Despite the relative permissiveness of the UK government towards online and mobile gambling in all forms, especially when compared to markets such as Australia, Canada, the US or New Zealand, there are nevertheless strict rules, regulations and guidelines operators must follow for access to the lucrative market. These regulations tend to have one of three purposes: to protect the public, to prevent monopolies and to ensure the UK government is compensated by gambling operations in Britain.
In terms of legislation that directly affects remote gambling in the UK, there are two landmark laws which govern most activity: the 2005 Gambling Act and the 2014 Gambling Act. Together, these laws regulate all aspects of the online and mobile casino market, from advertising and game development to fairness and taxation.
While the 2005 gambling act is relevant for remote gambling, its focus is broader and relates to all gambling operations, whether land-based or remote. When the bill was first created, it had three main stated aims: to ensure that gambling wasn’t used for criminal activity or to support criminal activity or disorder, to create standards of fairness and ensure gambling business operate in an open and transparent way, and to protect children and vulnerable people from coming to harm or being exploited through gambling.
Despite being the most comprehensive and broad ranging pieces of gambling legislation to date, the 2005 bill was enacted before remote gambling had become such a large force as it is today. It quickly became clear that not enough previsions were in place for the growing online gambling market, leading to the need for the creation of the later 2014 Gambling Act.
Though not exclusively focused on remote gambling, the 2014 bill created many more rules directed at online and mobile operators. The main areas that the bill made changes were on the promotion of gambling (what gambling could be advertised, when, when and how it was to be done, and to whom), the licensing of remote operators and the taxation of earning of foreign companies from UK gamblers.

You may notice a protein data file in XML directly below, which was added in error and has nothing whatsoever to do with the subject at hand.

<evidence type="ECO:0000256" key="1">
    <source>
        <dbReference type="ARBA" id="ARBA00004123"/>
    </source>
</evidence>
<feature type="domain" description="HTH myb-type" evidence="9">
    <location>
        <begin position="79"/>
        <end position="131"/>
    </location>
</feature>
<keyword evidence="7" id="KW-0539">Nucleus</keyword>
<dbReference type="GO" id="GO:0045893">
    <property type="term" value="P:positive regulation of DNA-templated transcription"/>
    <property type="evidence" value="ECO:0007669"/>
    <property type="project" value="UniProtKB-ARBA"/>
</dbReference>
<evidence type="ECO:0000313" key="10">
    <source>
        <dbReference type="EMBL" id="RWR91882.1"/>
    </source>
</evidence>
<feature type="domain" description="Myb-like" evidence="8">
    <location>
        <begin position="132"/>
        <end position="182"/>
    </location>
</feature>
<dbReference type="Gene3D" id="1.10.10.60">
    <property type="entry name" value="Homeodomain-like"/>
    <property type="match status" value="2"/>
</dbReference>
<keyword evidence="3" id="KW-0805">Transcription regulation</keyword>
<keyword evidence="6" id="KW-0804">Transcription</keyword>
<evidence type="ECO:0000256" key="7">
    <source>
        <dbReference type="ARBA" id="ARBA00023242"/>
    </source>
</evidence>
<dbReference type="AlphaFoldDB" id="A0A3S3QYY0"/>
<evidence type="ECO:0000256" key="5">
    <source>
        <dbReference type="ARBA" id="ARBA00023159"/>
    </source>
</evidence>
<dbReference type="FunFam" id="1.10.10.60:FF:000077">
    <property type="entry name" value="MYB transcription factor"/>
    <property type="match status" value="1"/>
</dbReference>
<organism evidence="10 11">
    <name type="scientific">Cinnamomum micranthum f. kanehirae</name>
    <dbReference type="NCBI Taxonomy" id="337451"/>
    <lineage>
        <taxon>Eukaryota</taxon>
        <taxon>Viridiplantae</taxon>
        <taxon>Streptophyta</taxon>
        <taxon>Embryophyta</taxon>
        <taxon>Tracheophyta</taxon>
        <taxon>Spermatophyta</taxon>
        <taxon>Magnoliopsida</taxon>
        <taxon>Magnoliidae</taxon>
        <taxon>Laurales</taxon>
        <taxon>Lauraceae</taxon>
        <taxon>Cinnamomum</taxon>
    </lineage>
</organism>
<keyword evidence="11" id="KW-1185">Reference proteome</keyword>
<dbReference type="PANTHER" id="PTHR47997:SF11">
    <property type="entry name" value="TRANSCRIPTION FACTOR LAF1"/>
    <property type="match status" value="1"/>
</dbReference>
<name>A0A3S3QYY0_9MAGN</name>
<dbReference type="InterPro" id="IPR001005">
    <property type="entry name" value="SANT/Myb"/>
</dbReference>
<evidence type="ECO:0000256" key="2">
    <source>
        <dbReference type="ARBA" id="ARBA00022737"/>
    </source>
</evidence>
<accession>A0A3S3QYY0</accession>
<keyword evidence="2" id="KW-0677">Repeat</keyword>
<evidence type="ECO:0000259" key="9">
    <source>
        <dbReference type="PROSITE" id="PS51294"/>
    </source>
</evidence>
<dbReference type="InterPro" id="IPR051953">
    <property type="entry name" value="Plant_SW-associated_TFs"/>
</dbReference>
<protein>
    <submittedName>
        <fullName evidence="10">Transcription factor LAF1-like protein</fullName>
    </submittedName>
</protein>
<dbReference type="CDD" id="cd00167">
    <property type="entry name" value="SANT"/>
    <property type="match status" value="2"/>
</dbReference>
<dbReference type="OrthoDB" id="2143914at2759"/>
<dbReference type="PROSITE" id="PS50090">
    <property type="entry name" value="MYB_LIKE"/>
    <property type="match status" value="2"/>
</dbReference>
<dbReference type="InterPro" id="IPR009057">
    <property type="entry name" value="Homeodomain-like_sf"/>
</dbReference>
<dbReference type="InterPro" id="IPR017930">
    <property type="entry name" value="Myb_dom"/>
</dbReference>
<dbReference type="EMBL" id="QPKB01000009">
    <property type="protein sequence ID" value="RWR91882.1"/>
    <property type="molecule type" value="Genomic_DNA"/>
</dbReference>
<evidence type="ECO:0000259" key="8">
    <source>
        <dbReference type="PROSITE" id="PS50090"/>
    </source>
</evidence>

The two major points which influenced the way the industry was structured were the new requirement for all companies operating in the UK or creating gaming content produced in the UK to hold a UK Gambling Commission license (where previously a number of other, foreign licenses were tolerated), and the requirement for all companies based overseas to pay a 15% tax levied on profit made from UK gambling operations – the Place of Consumption Tax.
For the majority of operators, the most significant part of the 2014 Gambling Act was the implementation of the 15% Place of Consumption Tax. Despite the UK being one of the most lucrative markets for remote gambling, prior to the Gambling Act the vast majority of companies with UK facing gambling operations were based outside the UK, namely in territories with lower corporate tax rates.
With these companies being based overseas, not only were they able to make much higher profit margins than if they were in the UK, but there was a net loss to the UK economy as a steady flow of money left the UK untaxed. The introduction of the 15% tariff and requirement for gambling companies operating in the UK to be licensed in the country was, then, an attempt to stem this flow or at least to ensure that some of the profits remained in the UK.
In many ways this proved to be successful, as the UK government now makes more tax revenue from remote gambling than ever before. Yet, there were some unexpected side effects which in some ways hurt the industry.
In the short term, a number of operators simply quit the UK market altogether, choosing to focus their efforts on less regulated markets. In the longer term, some smaller operators allowed larger entities to purchase them in the face of higher operating costs. This has meant that competition within the industry has seen a real decline since the tax’s introduction, with many commentators ringing alarm bells about the creation of monopolies.
The UK Gambling Commission is the governmental body charged with ensuring that all gambling activity, and the promotion of such activity, complies with UK law. Before an operator can launch a business in the UK, they must first attain a license from the UK Gambling Commission, meaning that every element of their operation will be open to scrutiny from the commission and they’ll be subject to the 15% Place of Consumption Tax.
Some of the UK Gambling Commission’s main focuses include reviewing the promotional material put out by operators and their affiliates to ensure they are honest, conform to regulations and don’t intentionally target problem gamblers or those under 18. The commission is also responsible for regulating the gaming content featured on remote gambling sites and requires developers of such games to hold a license also, which confirms their products meet the standards of fairness set by the UK government.